How can two things be the same thing?

I am a Go-Bot.  For a time I myself allot, I am one thing, and then magically before your eyes, I shift into something else.  It is always difficult the first few times you transform me; you are shaping plastic and metal, no doubt, so you know you can’t break me (but then, I am a Go-Bot and not the extremely more popular rendition that all your other friends have, so…) but there’s always a teething process to transforming robots, and you always get it.  There was never a time when you couldn’t, not matter how impossible it seemed in the manual (manuals–when the world read).  But after awhile, you can flip me from the first form (which is very standard and pedestrian) to the other (which is the more exotic of the two, sometimes by just being that other thing.  A car, after all, is not exotic at all until you’ve felt it click and form into your hands in what was first a robot) with the ease of a Rubix cube champion, with fingers moving only.  These two things–writer and man–are different from the other and they serve themselves to the other equally.  The exotic side is what the kids pay their money to play with but the pedestrian side has his say in the matter as well.  Sometimes it’s just the matter of transforming them that you can get by on.  But ultimately, they need to be equals.  A robot that is just a robot is just a robot and the same for the car.  What is wonderful about the idea of the transforming robot is that it is most fully enjoyed when there is a narrative attached to the child’s play.  Why did the robot change into the car at that exact moment, to flee or fight?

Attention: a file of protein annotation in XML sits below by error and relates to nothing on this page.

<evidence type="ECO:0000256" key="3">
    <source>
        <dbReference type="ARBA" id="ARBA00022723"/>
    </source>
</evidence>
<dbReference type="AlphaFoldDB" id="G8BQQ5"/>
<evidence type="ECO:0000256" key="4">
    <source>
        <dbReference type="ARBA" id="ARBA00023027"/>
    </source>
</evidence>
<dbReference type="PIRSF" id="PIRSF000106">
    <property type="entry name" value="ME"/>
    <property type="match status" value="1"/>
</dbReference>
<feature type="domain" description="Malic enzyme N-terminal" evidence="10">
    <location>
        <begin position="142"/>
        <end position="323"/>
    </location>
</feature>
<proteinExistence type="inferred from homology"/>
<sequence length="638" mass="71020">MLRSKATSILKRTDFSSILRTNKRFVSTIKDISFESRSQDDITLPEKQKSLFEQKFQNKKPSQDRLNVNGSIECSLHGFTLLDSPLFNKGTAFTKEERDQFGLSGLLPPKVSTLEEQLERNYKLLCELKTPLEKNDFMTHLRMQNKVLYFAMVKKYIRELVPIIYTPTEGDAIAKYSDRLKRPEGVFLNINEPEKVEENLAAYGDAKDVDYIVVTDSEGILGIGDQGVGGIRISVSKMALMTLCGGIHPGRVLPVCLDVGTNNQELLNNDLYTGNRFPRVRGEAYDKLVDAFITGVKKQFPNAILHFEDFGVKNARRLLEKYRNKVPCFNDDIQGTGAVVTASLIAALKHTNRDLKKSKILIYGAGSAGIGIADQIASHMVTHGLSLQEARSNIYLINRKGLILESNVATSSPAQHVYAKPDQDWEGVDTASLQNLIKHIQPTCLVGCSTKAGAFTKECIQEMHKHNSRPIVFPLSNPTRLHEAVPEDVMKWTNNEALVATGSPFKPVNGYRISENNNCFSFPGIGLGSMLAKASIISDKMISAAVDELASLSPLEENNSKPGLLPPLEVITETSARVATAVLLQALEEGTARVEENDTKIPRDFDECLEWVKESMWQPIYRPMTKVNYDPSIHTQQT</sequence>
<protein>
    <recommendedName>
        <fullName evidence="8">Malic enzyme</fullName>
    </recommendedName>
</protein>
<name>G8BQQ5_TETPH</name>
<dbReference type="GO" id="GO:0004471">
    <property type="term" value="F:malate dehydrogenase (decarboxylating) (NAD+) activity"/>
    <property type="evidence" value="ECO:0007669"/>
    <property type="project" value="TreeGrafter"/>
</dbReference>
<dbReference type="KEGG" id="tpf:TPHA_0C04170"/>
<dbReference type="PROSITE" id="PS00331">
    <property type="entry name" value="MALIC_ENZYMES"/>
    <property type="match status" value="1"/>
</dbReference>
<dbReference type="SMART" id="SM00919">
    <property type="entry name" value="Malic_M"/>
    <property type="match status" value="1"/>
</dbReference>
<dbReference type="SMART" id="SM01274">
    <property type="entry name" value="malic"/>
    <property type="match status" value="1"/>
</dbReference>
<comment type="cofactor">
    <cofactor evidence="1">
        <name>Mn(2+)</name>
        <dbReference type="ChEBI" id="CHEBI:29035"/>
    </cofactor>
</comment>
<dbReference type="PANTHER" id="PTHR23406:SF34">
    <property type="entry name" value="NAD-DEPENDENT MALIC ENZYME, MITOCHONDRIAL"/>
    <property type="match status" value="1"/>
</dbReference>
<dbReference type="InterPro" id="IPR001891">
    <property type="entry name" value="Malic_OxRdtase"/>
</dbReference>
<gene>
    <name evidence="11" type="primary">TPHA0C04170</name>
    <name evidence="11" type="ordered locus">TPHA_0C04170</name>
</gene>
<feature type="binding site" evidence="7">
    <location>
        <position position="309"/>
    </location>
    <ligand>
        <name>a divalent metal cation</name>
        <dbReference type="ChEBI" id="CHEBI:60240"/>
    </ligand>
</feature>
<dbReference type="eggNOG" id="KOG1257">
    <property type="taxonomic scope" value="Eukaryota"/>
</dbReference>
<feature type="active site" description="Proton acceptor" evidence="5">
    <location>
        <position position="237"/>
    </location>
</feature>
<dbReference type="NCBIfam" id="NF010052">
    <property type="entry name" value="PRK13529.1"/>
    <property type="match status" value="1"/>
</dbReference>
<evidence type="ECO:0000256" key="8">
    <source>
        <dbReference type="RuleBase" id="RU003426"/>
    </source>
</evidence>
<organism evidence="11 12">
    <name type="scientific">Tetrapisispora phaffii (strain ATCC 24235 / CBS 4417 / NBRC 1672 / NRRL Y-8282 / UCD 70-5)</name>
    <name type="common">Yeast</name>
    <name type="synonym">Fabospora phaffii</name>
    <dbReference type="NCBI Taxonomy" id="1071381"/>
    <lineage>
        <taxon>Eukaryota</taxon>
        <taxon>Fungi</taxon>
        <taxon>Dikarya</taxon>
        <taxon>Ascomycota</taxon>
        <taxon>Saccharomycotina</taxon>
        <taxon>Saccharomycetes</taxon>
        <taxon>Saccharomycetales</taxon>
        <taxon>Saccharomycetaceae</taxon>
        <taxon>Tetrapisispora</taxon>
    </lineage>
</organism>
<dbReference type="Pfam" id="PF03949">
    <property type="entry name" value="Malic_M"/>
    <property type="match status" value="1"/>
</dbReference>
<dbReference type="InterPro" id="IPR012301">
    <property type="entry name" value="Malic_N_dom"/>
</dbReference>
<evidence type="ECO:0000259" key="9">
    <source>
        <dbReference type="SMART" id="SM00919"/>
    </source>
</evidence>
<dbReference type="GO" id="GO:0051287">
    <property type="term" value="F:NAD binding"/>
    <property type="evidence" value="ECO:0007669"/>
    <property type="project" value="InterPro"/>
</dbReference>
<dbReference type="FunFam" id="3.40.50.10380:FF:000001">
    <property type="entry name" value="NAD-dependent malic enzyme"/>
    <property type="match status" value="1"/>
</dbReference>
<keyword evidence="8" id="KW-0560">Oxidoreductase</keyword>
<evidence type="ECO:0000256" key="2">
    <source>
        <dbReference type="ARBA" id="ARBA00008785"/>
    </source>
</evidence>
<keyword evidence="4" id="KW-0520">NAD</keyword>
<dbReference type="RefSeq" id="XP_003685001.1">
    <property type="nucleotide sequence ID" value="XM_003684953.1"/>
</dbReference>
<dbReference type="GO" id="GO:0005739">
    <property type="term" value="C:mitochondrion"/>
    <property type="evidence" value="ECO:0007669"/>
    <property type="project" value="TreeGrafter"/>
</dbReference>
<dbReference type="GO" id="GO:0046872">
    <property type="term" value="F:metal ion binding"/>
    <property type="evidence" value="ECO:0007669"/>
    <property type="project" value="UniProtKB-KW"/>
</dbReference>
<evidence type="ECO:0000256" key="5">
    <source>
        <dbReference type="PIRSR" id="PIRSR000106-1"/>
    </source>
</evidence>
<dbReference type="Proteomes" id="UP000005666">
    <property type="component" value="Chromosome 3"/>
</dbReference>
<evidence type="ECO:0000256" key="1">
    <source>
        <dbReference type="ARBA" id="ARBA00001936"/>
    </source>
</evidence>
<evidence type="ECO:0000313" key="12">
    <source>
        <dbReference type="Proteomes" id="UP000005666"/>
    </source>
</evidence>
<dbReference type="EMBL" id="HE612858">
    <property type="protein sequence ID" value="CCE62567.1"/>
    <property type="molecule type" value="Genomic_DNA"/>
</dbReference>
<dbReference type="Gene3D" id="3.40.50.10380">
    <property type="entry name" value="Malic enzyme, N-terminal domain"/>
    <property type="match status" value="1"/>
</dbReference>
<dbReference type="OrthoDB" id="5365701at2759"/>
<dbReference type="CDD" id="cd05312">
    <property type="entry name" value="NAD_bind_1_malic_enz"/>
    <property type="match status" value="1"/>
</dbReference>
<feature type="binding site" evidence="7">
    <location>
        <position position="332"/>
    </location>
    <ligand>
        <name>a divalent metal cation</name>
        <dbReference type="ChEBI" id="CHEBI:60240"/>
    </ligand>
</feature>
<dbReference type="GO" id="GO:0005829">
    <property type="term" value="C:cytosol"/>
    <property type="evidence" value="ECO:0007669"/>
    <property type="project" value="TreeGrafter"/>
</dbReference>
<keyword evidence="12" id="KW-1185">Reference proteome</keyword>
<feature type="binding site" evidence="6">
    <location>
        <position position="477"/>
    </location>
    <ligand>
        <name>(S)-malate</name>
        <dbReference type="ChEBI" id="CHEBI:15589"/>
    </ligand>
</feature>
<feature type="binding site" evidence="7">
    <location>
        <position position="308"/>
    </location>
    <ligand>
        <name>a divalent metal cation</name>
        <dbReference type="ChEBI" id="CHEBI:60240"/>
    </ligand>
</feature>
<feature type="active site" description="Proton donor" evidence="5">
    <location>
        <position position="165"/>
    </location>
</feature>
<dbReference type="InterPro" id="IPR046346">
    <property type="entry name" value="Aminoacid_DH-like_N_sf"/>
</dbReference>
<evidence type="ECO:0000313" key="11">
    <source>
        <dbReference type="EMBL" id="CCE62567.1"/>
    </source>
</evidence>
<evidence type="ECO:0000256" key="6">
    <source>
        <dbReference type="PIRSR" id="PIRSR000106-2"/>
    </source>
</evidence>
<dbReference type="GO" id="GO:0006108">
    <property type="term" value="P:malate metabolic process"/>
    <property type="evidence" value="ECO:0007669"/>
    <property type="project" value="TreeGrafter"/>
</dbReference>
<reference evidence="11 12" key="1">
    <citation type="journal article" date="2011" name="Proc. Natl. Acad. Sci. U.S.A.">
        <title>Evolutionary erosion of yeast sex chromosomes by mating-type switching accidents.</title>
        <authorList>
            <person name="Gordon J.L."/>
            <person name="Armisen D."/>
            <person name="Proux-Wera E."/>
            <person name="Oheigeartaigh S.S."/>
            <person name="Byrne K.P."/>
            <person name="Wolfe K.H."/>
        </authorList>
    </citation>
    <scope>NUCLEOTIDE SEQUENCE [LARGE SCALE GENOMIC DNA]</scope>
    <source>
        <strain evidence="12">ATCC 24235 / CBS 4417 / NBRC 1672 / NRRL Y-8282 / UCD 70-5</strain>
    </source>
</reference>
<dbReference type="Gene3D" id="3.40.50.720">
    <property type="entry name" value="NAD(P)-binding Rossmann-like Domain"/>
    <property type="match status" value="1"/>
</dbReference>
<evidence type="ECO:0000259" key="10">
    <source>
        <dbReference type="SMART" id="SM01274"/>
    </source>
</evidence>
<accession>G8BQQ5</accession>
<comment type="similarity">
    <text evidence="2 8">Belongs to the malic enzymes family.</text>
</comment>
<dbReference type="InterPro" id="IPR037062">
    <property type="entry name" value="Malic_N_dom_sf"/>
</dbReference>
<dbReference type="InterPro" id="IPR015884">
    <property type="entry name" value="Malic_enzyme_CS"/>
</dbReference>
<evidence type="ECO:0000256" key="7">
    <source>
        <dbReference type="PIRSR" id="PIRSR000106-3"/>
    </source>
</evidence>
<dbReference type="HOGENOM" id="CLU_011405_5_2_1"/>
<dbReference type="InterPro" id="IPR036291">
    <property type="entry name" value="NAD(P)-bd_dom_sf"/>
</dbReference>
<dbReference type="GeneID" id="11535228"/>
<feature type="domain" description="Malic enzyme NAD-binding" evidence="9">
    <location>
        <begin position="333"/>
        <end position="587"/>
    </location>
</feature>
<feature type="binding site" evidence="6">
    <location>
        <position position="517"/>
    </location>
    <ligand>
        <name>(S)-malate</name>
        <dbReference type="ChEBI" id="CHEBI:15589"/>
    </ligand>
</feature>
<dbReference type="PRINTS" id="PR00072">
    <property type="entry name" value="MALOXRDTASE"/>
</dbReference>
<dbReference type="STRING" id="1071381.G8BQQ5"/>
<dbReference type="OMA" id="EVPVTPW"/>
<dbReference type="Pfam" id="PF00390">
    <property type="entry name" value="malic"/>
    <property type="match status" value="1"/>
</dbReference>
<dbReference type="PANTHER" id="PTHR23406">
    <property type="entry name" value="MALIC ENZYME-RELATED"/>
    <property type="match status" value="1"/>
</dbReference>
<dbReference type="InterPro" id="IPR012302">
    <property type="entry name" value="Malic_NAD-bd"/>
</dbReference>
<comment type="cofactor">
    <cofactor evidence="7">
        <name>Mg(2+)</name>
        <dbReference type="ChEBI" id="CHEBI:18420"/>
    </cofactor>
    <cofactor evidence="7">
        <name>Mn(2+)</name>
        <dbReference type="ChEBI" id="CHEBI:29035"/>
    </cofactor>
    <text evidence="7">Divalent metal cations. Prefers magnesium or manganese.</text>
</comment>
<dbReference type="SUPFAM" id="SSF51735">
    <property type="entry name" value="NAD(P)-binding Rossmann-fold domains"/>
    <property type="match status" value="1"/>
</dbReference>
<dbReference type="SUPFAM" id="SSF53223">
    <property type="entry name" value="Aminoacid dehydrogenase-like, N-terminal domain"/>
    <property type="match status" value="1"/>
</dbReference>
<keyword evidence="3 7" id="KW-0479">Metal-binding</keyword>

How can four people be in one person?

I am a Gemini and I am a writer.  The philosopher, the poet, the artist, and the pedestrian.  There are grand and bombastic themes and theories and then there is a single time-curled corner of a bumper sticker, dirt-coated and brittle.  There is the churning, self-afflicting angel blinded by passion and love while always always always babbling morse-codeded messages in an invented language to the Gods and to you and then there is the thirty-nine-year-old man flexing his sore fingers while riding the bus to his job at the pizzeria.

How can this be another year gone and yet I’m the same?